Hello fellow python lovers of daniweb.com. This isn't as much a question as much as the fact that I want to see how different people would go about using python to inject an SQl database. I made a script were you can access the ip and run a command. NOTE:Obviously I didn't give an actual database. Who am I kidding you guys aren't stupid. Here's my injection script

import MySQLdb

db = MySQLdb.connect(host="localhost", # your host, usually localhost
                     user="USER", # your username
                      passwd="PWD", # your password
                      db="MySQLdb") # name of the data base

# you must create a Cursor object. It will let
#  you execute all the queries you need
cur = db.cursor() 
3 Years
Discussion Span
Last Post by phoenix079

Actually, you've misunderstood what the term 'SQL injection' means, and fortunately for you, your script doesn't involve any. All your code does is open a connection to a MySQL database server and create a cursor, the basic steps interacting with a database.

SQL injection is a (bad) way of building a SQLquery string, in which user input is inserted directly to a text query string and then executed:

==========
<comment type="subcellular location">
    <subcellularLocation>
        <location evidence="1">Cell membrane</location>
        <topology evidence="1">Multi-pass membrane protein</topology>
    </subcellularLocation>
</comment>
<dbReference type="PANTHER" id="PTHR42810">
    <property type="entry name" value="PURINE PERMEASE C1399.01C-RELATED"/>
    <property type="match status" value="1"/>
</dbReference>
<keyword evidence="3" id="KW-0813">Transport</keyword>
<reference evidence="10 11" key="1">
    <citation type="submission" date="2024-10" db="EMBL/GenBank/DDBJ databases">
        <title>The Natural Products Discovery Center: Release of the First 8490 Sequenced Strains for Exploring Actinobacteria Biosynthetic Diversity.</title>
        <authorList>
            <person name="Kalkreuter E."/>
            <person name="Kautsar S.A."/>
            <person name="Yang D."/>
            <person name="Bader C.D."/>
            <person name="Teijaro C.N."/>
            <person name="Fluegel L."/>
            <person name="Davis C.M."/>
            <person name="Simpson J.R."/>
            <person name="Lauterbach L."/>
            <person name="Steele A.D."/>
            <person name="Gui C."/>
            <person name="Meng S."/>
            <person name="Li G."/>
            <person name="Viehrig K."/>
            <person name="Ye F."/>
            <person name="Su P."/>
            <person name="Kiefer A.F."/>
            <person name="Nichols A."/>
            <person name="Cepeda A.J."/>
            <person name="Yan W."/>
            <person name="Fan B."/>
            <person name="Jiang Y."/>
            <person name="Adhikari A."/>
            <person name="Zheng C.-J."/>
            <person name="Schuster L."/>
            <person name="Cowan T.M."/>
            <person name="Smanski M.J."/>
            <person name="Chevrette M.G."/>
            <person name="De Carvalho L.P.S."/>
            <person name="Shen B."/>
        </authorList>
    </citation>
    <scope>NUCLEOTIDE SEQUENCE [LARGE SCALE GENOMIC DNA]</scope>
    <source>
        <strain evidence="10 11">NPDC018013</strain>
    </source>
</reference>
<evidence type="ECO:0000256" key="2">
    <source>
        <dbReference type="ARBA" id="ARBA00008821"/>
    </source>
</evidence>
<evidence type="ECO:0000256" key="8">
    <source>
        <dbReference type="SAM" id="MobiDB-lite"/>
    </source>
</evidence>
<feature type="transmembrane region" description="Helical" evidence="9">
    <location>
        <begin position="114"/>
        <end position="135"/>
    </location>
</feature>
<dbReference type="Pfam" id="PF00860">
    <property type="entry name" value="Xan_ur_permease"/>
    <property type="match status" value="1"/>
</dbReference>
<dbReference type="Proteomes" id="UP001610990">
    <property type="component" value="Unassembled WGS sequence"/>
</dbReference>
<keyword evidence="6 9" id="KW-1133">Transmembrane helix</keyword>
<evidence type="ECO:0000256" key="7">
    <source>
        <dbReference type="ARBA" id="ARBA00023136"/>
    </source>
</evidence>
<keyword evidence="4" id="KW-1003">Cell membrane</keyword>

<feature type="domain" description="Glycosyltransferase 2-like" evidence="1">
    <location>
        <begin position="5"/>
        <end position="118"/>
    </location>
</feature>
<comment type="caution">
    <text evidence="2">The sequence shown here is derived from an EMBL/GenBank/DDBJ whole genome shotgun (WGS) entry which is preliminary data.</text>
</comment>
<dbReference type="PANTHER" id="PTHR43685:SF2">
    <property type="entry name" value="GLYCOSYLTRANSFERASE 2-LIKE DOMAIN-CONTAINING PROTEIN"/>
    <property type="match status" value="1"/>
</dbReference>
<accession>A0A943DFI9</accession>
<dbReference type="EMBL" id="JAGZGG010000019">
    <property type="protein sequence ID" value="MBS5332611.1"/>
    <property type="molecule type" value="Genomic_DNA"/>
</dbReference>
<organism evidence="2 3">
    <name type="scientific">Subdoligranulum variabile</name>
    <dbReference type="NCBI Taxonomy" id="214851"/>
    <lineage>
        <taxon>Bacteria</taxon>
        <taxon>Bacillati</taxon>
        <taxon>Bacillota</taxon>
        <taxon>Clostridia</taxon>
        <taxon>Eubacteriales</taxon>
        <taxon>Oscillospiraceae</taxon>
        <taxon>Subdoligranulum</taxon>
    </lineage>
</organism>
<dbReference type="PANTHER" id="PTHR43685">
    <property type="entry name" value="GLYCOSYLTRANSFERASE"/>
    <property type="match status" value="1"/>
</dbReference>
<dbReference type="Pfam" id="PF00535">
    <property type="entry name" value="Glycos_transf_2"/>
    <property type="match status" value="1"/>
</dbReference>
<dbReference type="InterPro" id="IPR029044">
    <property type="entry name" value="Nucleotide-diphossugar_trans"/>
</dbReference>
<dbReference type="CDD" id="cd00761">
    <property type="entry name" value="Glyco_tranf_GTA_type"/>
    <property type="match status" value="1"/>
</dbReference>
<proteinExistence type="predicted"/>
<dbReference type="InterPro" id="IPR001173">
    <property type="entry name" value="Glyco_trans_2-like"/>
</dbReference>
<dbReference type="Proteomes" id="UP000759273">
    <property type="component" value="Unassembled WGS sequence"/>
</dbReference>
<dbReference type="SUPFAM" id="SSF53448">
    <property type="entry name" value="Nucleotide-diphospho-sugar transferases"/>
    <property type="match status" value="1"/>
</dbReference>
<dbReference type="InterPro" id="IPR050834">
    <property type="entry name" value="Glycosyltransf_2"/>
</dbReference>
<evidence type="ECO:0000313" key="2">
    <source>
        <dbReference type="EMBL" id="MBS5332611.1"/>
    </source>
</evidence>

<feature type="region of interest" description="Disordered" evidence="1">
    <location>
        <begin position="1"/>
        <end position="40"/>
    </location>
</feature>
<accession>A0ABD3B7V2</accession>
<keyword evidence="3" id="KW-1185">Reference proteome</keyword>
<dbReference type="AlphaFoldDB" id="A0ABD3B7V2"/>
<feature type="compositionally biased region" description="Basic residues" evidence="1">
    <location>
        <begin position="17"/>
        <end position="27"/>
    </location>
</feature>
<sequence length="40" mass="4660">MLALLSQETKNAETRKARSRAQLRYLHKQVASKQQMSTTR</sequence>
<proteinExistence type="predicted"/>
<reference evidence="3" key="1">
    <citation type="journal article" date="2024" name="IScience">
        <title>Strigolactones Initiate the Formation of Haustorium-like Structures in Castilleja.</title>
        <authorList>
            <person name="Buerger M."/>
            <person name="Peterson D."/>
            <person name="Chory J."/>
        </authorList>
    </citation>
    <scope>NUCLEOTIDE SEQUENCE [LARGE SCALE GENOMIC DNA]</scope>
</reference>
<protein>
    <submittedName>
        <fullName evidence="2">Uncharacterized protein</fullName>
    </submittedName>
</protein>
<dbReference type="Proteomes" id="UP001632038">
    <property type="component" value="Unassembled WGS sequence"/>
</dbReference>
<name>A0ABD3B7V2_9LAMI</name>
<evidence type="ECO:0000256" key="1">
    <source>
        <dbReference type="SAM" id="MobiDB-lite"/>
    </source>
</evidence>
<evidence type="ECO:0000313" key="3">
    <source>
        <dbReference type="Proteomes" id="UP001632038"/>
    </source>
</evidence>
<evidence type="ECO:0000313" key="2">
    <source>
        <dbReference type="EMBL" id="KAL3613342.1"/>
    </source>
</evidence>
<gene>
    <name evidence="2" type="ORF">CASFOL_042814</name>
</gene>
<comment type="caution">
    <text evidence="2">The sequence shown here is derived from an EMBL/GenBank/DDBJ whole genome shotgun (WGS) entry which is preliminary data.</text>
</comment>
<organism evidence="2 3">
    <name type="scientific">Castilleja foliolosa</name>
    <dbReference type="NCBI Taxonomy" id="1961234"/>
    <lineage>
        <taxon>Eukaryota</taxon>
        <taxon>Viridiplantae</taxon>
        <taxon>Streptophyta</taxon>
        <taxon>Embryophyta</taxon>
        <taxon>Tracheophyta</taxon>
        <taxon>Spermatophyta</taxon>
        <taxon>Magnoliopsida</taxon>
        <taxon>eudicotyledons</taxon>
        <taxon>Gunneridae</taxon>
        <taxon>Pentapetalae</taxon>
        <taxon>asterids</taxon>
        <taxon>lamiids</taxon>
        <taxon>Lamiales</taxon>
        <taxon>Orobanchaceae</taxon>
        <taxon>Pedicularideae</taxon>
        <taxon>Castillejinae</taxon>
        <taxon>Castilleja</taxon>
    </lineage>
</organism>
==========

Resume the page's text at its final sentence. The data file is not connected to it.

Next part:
name = raw_input("What is your name?")
cur.execute("SELECT * FROM Students WHERE Name = '%s';" % name)

The reason this is a bad idea is the same reason while it was a bad idea to use input() in Python 2.x: because the user could put anything into the input, not just their name, and the 'data' will get executed along with the query. For example, if I entered Robert'; DROP TABLE Students; --, the final query string would read

"SELECT * FROM Students WHERE Name = 'Robert'; DROP TABLE Students; --';"

which would wreak havoc on the database.

The way to avoid SQL injection is to use a prepared statement, which is a feature of the database that vetts the data automatically for you, making the above scenario less likely.

name = raw_input("What is your name?")
cur.execute("SELECT * FROM Students WHERE Name = %s;", (name))     

This may seem like a trivial difference, but when using the prepared statement, the database checks the validity of the interpolated data, making sure that the cannot execute undesireable code.

BTW: the mysqldb library hasn't been updated since June 2013, and only works with Python 2.x. The preferred way to interact with MySQL nowadays is the MySQL Connector/Python, which is provided by the MySQL team themselves.


I tried to mimic your code in my toy database but apparently I'm getting this error
mysql.connector.errors.InternalError: Unread result found after executing the command. I know this error is caused by not using buffered cursor reader, but even after doing so db.cursor(buffered=True), the error didn't go away. I managed to exploit my code with simpler inputs like anything OR 'x'='x' but executing a whole new command did not seem to work in this way, atleast in my case. I was wondering if you ran the code by yourself and tested it.

This question has already been answered. Start a new discussion instead.
Have something to contribute to this discussion? Please be thoughtful, detailed and courteous, and be sure to adhere to our posting rules.